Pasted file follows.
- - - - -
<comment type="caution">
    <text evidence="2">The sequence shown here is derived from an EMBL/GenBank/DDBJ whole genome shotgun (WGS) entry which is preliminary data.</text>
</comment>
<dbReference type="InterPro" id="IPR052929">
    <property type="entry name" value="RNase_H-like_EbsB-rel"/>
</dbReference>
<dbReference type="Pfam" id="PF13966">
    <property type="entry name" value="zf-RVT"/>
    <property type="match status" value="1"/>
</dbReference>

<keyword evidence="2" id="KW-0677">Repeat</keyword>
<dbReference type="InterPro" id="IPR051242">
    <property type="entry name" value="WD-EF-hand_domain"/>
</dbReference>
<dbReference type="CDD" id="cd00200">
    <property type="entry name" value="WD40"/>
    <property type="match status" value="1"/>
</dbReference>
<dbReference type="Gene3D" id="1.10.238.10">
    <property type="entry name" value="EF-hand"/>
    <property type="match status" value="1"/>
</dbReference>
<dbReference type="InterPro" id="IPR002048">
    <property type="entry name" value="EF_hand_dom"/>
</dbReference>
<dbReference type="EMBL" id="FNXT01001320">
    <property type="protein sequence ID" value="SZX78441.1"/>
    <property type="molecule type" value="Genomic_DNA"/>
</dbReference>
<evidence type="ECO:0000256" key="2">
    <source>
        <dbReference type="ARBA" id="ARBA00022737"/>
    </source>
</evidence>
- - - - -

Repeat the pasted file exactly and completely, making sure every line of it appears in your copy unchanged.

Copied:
<comment type="caution">
    <text evidence="2">The sequence shown here is derived from an EMBL/GenBank/DDBJ whole genome shotgun (WGS) entry which is preliminary data.</text>
</comment>
<dbReference type="InterPro" id="IPR052929">
    <property type="entry name" value="RNase_H-like_EbsB-rel"/>
</dbReference>
<dbReference type="Pfam" id="PF13966">
    <property type="entry name" value="zf-RVT"/>
    <property type="match status" value="1"/>
</dbReference>

<keyword evidence="2" id="KW-0677">Repeat</keyword>
<dbReference type="InterPro" id="IPR051242">
    <property type="entry name" value="WD-EF-hand_domain"/>
</dbReference>
<dbReference type="CDD" id="cd00200">
    <property type="entry name" value="WD40"/>
    <property type="match status" value="1"/>
</dbReference>
<dbReference type="Gene3D" id="1.10.238.10">
    <property type="entry name" value="EF-hand"/>
    <property type="match status" value="1"/>
</dbReference>
<dbReference type="InterPro" id="IPR002048">
    <property type="entry name" value="EF_hand_dom"/>
</dbReference>
<dbReference type="EMBL" id="FNXT01001320">
    <property type="protein sequence ID" value="SZX78441.1"/>
    <property type="molecule type" value="Genomic_DNA"/>
</dbReference>
<evidence type="ECO:0000256" key="2">
    <source>
        <dbReference type="ARBA" id="ARBA00022737"/>
    </source>
</evidence>